At a camp in the wild and windswept Canadian north, a polar bear lopes toward an Eskimo sled dog. In a minute, it will all be over. But wait! The dog is wagging his tail and bowing, all set to play—and to the astonishment of the musher, now the two animals are romping and rolling exuberantly, until the bear finally has to lie on his back for a time-out. To Stuart Brown, MD, a psychiatrist who has spent decades researching play, the whole interaction makes rip-roaring sense. After all, he writes, playing is both a survival skill that helps you cope with life and one of the great creature comforts; it's even a biological necessity, shaping and sharpening our brains. His thoughtful investigation, Play, written with Christopher Vaughan, makes having fun sound like—well, fun, whether you're dancing, flirting, risk-taking, joking, shopping, painting, or working at something you love. Read this book, then start paying back your "play deficit"—and let the good times roll.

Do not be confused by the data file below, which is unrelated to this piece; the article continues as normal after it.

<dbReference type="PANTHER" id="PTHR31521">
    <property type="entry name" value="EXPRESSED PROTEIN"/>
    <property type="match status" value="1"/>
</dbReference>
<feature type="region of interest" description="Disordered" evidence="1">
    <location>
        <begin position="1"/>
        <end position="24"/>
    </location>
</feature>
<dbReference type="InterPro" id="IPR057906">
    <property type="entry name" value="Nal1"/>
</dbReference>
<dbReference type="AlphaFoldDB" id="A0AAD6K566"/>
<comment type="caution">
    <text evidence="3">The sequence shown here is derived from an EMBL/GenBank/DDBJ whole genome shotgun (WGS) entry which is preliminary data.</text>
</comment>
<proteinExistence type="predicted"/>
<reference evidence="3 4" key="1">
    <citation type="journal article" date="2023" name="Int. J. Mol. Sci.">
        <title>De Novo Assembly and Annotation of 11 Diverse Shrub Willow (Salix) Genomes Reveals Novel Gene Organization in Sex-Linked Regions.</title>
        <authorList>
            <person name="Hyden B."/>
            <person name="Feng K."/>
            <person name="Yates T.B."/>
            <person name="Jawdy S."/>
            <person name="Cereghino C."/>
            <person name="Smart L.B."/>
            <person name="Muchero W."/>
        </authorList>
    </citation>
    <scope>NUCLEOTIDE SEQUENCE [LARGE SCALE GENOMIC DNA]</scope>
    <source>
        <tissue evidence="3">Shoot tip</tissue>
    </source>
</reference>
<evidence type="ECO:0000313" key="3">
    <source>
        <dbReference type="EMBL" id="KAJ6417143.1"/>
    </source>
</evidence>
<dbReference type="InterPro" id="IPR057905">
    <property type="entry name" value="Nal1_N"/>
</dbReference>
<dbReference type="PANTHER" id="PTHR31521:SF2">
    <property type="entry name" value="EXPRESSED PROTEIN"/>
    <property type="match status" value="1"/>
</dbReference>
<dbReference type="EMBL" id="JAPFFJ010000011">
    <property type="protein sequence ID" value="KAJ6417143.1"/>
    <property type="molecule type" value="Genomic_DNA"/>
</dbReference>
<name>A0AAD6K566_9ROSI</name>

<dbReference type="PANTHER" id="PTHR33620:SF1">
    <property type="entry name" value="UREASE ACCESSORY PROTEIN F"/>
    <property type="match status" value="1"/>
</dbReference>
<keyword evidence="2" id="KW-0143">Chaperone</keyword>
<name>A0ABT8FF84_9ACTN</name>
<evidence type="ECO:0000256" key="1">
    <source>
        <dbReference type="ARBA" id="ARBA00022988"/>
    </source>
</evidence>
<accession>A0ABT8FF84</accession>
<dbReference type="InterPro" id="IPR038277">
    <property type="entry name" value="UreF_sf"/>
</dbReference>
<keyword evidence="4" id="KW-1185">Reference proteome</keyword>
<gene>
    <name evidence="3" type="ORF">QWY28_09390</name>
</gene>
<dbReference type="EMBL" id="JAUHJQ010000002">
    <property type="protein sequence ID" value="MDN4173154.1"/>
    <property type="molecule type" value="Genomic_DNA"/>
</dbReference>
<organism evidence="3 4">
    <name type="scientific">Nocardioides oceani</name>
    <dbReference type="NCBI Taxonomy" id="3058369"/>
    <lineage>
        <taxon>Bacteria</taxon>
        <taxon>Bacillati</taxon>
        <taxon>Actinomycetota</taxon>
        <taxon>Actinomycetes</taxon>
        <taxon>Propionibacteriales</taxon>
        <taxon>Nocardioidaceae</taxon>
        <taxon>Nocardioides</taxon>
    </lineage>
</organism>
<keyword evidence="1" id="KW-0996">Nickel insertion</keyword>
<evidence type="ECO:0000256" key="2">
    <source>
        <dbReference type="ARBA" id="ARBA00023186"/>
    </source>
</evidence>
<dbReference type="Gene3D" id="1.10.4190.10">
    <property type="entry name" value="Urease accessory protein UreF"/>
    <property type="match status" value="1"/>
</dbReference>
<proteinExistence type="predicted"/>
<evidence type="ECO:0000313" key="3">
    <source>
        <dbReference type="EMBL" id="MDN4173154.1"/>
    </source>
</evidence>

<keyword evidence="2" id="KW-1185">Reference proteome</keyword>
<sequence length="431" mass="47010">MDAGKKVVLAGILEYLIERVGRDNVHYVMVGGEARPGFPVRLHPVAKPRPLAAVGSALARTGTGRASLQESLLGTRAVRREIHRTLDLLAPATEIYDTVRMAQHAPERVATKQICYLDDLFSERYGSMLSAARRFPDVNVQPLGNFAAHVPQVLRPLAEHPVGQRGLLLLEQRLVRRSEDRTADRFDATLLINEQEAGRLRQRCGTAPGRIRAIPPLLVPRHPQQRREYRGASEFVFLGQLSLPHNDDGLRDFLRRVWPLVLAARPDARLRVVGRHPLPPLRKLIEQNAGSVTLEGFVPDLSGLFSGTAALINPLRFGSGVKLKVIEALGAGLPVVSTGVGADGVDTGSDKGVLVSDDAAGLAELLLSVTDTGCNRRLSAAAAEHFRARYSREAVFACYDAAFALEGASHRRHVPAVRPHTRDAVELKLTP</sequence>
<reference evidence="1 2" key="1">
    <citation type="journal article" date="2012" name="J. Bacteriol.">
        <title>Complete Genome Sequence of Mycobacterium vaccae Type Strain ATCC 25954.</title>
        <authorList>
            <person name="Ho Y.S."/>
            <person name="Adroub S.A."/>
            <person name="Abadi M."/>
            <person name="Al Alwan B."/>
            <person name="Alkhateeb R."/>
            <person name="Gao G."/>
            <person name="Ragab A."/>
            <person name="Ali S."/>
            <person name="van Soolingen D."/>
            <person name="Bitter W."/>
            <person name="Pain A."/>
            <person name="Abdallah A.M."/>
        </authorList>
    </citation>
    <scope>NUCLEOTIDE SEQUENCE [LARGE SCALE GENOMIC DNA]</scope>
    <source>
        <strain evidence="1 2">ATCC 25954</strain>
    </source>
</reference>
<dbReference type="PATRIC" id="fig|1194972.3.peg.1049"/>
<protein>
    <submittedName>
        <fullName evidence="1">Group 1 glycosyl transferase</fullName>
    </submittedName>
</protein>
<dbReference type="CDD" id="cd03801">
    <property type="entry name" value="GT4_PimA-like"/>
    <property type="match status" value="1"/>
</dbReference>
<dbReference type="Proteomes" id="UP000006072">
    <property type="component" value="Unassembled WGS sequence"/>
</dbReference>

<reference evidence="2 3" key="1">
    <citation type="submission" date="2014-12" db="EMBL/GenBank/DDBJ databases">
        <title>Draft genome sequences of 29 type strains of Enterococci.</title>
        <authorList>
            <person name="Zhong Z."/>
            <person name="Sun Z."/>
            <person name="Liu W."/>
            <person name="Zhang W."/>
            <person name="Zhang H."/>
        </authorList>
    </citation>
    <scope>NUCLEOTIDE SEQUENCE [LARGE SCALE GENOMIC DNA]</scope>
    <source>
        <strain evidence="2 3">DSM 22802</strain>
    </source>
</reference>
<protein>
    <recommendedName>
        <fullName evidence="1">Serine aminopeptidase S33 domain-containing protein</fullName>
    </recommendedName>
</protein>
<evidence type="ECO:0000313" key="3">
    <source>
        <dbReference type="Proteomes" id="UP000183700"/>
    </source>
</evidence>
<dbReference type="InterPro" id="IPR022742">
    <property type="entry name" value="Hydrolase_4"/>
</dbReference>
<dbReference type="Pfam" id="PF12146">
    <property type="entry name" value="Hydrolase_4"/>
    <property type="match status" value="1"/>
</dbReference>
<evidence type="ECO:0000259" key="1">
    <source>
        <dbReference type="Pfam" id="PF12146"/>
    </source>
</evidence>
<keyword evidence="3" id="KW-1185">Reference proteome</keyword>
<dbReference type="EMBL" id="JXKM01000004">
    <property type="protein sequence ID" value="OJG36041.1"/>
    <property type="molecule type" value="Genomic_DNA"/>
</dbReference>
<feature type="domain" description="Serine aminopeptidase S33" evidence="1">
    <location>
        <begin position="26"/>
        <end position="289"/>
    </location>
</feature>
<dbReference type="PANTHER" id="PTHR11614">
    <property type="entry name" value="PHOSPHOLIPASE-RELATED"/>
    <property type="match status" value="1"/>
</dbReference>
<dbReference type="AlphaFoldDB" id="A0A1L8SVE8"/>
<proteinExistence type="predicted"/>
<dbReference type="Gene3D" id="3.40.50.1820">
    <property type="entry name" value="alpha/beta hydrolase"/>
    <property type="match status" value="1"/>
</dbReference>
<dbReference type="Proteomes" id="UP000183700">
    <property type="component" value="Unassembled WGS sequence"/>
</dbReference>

— Cathleen Medwick